As we head into Mother’s Day, I think it could be worthwhile to reflect on the story told by the most powerful depiction of motherhood, and one of the greatest works of art, ever produced by human hands. Michelangelo’s masterpiece, the Pieta, portrays Mary cradling Jesus in her arms after He was taken down from the cross.
Imagine the motherly pride flowing from her heart as she saw her Son make the ultimate sacrifice for the sake of mankind. Imagine her pain as she watched Him in unthinkable agony, abandoned by almost everyone who had once followed Him. There were only a few people who stood by Jesus in His final moments. How appropriate and how beautiful that one of them was His mother. This is what a real mother does: she sacrifices, she endures, she suffers, she loves.
Sometimes, I think, we lose sight of the human element in this story. We’ve heard it a million times, so we gloss over it and begin to see it as something distant and abstract. But Jesus really died on that cross. And His mother really stood there helplessly watching as her Son was tortured and murdered right in front of her. She must have thought back to that prophecy she’d been told in the temple all those years ago: “A sword will pierce your soul” (Luke 2:35). And that is how it must have felt, like a blade cutting through her body and into her innermost being.
I think all mothers (and fathers) can relate to this to a certain degree, some more closely than others. Many mothers have experienced the incomprehensible torment of watching their children die slowly in a hospital bed, or quickly after a car accident or some sudden tragedy. Many mothers have suffered the agony of miscarriages, losing children they never had the chance to know or name. Most have felt, if not the pain of losing a child through death, still the pain of losing their children to the inevitable passage of time.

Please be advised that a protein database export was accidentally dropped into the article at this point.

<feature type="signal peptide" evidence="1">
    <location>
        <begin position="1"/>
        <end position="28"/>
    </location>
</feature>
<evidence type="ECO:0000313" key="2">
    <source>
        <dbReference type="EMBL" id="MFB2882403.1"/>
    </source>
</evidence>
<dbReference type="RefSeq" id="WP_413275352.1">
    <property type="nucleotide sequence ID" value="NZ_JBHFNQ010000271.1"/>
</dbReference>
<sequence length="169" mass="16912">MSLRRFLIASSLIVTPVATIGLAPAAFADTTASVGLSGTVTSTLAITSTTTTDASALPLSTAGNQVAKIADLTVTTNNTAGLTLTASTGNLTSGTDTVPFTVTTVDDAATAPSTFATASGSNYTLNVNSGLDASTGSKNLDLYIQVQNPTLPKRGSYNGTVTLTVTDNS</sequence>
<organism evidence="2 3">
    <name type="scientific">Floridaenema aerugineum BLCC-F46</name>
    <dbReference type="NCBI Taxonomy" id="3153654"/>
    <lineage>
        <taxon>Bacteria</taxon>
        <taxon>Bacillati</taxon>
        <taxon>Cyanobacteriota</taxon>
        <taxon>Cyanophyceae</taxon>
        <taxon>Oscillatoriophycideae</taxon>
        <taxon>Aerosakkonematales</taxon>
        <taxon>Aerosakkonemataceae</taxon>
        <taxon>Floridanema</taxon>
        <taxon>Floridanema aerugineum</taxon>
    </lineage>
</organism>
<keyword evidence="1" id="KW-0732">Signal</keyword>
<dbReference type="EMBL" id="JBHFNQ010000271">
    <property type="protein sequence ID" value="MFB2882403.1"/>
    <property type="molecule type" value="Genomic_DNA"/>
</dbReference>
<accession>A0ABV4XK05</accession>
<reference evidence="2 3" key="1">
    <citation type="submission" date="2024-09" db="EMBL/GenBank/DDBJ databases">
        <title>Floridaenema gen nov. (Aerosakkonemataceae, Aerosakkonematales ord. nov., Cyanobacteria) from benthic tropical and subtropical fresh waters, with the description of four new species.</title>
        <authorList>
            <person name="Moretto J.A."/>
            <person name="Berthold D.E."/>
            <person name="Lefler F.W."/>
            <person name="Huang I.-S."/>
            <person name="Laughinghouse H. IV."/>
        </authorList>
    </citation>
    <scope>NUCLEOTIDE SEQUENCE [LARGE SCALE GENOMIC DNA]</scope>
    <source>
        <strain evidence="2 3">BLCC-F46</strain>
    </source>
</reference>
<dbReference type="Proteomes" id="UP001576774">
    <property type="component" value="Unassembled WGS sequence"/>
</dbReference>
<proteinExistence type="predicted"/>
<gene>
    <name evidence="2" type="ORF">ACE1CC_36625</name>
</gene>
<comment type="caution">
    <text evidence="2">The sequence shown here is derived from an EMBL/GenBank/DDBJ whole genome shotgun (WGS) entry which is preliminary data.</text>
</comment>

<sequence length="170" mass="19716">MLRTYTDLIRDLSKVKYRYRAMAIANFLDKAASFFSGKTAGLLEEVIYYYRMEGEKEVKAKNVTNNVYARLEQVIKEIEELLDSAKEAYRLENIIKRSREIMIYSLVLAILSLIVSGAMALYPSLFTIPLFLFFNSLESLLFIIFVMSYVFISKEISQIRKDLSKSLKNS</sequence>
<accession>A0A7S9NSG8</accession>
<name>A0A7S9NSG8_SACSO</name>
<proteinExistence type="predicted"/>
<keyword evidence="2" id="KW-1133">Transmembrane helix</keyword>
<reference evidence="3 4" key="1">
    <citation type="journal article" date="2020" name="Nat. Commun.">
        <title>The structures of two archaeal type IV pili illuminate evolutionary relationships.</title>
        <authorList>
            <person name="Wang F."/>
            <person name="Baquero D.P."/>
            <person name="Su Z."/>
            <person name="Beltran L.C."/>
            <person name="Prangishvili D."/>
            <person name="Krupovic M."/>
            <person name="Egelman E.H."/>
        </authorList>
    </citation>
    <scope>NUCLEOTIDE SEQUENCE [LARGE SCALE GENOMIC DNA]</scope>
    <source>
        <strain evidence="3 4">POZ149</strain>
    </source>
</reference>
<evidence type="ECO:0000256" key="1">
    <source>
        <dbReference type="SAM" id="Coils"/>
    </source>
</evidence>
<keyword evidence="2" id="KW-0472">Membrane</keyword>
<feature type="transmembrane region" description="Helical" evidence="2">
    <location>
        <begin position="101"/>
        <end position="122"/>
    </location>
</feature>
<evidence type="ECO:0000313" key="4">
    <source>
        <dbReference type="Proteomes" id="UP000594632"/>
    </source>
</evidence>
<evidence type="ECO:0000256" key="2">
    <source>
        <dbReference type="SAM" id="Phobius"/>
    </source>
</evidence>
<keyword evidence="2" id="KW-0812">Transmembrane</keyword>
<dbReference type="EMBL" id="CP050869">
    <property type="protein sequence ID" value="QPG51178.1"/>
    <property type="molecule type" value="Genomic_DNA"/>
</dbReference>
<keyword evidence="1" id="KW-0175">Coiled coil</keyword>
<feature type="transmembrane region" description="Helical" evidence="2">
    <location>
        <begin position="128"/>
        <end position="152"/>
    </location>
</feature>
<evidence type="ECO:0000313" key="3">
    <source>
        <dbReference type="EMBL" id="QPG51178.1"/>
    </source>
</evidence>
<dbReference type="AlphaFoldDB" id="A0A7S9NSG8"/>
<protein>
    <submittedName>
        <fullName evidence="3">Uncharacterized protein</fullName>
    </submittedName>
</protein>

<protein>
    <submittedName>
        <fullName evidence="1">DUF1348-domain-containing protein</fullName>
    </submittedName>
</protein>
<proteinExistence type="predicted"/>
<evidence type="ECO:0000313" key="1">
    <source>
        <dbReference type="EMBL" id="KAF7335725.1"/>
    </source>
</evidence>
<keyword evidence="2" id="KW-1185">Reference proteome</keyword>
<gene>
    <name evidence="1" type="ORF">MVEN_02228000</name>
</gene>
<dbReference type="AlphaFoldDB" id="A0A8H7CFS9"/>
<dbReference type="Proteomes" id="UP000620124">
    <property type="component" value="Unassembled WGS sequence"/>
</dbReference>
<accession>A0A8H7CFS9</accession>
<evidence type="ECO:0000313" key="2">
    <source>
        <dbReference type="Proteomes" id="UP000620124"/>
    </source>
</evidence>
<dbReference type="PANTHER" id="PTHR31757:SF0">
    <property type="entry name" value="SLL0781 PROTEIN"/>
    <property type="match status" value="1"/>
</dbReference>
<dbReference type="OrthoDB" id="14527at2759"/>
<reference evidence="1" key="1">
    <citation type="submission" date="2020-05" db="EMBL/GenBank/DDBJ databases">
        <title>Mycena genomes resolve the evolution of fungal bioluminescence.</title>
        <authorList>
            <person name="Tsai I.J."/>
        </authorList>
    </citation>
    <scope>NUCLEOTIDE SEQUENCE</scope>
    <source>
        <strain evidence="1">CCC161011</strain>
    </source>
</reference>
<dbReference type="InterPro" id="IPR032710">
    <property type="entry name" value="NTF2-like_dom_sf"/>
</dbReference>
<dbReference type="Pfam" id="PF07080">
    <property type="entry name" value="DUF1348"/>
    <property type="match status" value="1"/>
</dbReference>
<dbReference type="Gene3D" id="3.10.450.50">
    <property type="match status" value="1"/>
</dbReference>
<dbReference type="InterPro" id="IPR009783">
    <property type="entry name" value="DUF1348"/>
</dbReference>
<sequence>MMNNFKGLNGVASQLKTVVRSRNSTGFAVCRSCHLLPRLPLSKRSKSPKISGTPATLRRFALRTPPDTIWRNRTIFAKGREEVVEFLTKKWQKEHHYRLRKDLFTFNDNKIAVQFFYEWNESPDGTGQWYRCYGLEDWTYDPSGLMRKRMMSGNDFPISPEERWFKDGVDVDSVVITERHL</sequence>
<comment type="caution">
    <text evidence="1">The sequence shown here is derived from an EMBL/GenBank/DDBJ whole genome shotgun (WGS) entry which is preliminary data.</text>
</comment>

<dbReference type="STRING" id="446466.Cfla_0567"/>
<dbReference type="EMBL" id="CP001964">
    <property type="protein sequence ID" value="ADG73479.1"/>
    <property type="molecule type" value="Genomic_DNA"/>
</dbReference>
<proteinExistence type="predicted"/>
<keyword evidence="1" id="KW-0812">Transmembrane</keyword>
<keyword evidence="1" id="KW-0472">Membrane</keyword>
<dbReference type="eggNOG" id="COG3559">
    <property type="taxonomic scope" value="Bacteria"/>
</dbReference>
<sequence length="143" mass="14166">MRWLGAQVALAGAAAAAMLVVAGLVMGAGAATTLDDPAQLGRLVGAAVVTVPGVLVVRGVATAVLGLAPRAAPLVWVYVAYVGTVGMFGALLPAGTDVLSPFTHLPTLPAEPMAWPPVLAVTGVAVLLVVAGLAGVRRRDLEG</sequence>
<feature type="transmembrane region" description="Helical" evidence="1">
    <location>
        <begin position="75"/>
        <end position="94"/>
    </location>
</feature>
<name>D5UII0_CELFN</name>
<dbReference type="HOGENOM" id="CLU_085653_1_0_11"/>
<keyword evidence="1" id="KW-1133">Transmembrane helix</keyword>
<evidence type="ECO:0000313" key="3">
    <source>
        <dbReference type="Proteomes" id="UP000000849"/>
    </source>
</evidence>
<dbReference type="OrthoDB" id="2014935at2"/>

A mother feels profound joy as she watches her child grow from a baby in her arms, to a toddler waddling clumsily around the house, to an older kid with a greater sense of independence, to a teenager, to an adult. But that joy is mixed with the bittersweet flavor of change and the tinge of loss. Her child breaks off pieces of her as he grows, and he carries them with him unknowingly, as she is left to live with the little holes he leaves behind. If the unthinkable happens and the child dies, she will feel as though he has carried her whole being with him into the grave. That is what it means to love someone the way a mother loves a child. It means giving them your entire self, suffering as they suffer, and going as they go.
All of this is perfectly exemplified by the story of Jesus and Mary. Modern society tells girls to look to pop stars and businesswomen for inspiration. They ought to look here instead. To the foot of the Cross. To pain and beauty and redemption and love. To a mother and her son.